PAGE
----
Sales is not the right career track for every professional because sales is so hard to master and perfect.
Sales is not the right career track for every professional because sales is so hard to master and perfect that very few will ever make it to the top tier of sales people. Those who do make it to the top tier understand that sales is so hard because it is the nature of the job, and have learned how to make that nature work for them. If you are currently in or considering entering a sales role and are wondering why sales is so hard, read on to find out more about what makes sales so challenging and what you can do to conquer those challenges.
In many professions, stable or incremental performance is all that is expected for a given role. In sales, sales people are constantly expected to do better in every metric that can be tracked and measured because sales goals are always fluid, moving targets. Sales productivity is a watchword, a motivator, and a benchmark all rolled into one, which means that no matter how high a sales person’s productivity rises, there is always an expectation that the next quarter or the next year will be better. Those who lament that this is one reason why sales is so hard can come to terms by realizing:
The close is the key when it comes to sales. An individual might be great at making cold calls, giving presentations, and performing other sales support activities, but if he or she can not close he or she will not be a successful sales person. Sales is so hard to master in these conditions, yet it is integral to building a sales career. Vanishingly few prospects will ever stand up and say “Great! Where do I sign?” It is up to the sales person to know when to start pushing to a close. If the close is approached too early, too late, or never, the sale will not happen. Make sales less difficult by knowing when to close:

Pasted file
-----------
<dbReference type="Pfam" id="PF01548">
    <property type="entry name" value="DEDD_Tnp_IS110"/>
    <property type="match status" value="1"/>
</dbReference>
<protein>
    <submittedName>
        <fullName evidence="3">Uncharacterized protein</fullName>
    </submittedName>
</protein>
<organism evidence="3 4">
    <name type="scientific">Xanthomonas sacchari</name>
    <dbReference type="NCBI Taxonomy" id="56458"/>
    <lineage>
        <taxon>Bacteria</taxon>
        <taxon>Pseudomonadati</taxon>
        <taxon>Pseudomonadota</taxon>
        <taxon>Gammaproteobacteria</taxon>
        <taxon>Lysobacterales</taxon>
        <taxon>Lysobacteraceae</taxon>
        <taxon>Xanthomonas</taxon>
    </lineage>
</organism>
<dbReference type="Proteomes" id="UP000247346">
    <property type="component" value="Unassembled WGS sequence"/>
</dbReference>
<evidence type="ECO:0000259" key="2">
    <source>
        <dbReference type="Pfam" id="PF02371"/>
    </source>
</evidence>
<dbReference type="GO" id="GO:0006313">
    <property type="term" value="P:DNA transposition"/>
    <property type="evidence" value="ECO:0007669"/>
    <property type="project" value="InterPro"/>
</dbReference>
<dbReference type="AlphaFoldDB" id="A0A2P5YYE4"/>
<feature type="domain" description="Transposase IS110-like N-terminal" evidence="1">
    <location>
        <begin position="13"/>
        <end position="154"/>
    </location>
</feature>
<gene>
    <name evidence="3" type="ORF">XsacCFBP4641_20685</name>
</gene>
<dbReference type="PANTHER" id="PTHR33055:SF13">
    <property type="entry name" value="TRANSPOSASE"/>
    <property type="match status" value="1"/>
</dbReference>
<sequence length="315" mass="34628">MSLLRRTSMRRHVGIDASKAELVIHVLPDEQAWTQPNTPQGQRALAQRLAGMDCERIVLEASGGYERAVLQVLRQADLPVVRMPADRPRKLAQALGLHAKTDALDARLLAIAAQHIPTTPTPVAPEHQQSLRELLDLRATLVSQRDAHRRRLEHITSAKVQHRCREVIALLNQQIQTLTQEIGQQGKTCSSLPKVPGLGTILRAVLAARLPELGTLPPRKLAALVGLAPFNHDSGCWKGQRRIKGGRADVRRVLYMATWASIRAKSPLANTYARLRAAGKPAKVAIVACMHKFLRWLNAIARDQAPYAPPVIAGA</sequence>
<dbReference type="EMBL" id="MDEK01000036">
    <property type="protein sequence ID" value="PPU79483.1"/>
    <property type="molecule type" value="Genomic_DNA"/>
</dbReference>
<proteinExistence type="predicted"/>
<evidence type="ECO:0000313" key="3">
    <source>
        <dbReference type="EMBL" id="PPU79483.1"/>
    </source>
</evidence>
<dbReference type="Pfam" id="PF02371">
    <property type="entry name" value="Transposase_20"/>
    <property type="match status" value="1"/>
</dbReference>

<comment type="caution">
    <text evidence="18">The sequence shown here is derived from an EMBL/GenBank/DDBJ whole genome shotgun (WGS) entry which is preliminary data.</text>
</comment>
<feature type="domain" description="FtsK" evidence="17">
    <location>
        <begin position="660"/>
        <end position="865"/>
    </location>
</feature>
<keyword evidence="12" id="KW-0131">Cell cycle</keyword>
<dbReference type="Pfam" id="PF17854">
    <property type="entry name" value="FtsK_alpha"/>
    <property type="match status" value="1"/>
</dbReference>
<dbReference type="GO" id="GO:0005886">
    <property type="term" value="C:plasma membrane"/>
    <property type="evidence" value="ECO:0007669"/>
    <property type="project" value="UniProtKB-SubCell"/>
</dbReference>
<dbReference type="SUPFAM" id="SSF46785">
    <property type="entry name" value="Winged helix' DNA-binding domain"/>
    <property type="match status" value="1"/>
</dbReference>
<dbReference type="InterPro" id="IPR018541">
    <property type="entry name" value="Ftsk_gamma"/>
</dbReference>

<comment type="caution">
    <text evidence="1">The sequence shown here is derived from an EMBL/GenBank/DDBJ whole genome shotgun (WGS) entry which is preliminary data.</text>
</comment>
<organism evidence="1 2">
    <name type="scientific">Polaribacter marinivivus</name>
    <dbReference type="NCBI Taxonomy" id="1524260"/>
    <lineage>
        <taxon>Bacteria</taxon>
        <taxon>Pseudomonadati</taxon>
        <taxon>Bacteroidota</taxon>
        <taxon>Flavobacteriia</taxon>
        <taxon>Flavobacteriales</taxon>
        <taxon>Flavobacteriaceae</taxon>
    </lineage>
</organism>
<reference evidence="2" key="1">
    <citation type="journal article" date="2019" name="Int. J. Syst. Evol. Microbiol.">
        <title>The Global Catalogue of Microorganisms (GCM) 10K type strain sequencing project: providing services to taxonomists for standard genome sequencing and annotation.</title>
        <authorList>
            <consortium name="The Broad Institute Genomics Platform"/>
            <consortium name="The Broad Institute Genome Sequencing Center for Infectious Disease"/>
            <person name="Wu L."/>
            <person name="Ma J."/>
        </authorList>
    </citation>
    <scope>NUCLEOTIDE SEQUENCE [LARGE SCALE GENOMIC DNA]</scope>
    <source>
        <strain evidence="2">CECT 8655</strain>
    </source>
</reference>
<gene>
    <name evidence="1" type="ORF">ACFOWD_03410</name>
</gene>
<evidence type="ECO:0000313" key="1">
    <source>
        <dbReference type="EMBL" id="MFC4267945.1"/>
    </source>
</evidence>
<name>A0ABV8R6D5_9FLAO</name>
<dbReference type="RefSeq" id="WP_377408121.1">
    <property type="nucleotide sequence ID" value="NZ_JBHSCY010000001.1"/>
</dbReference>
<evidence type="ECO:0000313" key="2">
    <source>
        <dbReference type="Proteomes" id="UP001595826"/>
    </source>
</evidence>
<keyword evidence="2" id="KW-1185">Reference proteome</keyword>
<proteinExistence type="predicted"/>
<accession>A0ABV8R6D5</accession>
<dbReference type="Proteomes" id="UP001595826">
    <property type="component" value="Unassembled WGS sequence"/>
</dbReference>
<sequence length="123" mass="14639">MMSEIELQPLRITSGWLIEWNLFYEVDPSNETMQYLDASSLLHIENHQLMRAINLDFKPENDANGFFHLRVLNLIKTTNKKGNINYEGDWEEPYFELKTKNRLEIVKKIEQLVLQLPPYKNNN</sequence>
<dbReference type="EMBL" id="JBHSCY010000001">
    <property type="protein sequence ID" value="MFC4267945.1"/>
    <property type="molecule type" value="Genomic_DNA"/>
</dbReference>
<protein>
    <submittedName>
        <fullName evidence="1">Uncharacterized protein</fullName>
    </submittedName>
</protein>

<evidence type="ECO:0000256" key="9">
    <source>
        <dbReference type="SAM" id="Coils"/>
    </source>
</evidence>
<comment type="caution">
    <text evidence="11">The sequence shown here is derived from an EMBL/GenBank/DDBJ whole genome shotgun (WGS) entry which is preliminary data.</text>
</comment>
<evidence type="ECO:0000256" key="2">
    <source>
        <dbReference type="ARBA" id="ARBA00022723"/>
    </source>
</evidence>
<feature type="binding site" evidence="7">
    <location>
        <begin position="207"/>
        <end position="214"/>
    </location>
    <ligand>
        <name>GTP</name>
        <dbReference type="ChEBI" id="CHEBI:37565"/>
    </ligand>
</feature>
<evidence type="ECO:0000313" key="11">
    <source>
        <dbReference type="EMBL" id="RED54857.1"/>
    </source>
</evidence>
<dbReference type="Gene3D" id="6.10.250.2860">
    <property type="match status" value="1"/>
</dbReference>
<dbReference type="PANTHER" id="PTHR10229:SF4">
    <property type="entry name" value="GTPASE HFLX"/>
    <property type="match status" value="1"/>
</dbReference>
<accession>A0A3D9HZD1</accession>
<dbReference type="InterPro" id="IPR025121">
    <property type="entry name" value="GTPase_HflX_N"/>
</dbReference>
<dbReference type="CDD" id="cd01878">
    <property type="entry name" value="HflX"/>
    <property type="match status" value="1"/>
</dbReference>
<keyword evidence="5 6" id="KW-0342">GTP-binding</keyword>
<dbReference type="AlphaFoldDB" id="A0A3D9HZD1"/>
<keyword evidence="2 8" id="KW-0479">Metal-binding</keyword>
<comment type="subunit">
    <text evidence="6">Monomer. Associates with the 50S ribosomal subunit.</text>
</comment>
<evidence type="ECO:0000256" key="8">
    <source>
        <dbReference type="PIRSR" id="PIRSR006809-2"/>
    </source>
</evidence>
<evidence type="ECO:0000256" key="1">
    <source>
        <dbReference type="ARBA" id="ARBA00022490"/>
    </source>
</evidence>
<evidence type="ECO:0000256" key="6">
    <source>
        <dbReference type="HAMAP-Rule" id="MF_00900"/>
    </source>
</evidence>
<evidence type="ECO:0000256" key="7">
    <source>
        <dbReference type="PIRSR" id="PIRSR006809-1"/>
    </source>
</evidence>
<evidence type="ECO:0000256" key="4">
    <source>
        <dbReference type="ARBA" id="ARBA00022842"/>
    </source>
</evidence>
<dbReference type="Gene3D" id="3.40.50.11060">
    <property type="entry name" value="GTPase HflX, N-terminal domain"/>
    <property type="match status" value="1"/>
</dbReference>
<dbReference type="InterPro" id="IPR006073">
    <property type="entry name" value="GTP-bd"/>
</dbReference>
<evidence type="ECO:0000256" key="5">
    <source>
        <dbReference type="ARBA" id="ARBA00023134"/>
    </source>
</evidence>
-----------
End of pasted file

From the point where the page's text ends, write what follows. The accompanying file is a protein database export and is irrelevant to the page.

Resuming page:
Taking personal responsibility for results is not easy and is part of what makes it true that sales is so hard, but sales people must accept these conditions every day. In sales, you are largely accountable for deciding whom to call, how to approach your work, and even when you will perform certain tasks over others. You also have wide latitude to decide:
No wonder sales is so hard when there is no one telling you exactly how to do what it is that needs to be done! Yet this also is one of the greatest aspects of sales. When you are in control, you can determine how to reach towards professional or organizational goals and make your own mark.
Claire is a Western University graduate with a background in recruiting, sales and customer service. As a Recruitment Consultant, her goals are to place the best people in the right roles resulting in satisfaction for both the candidate and client.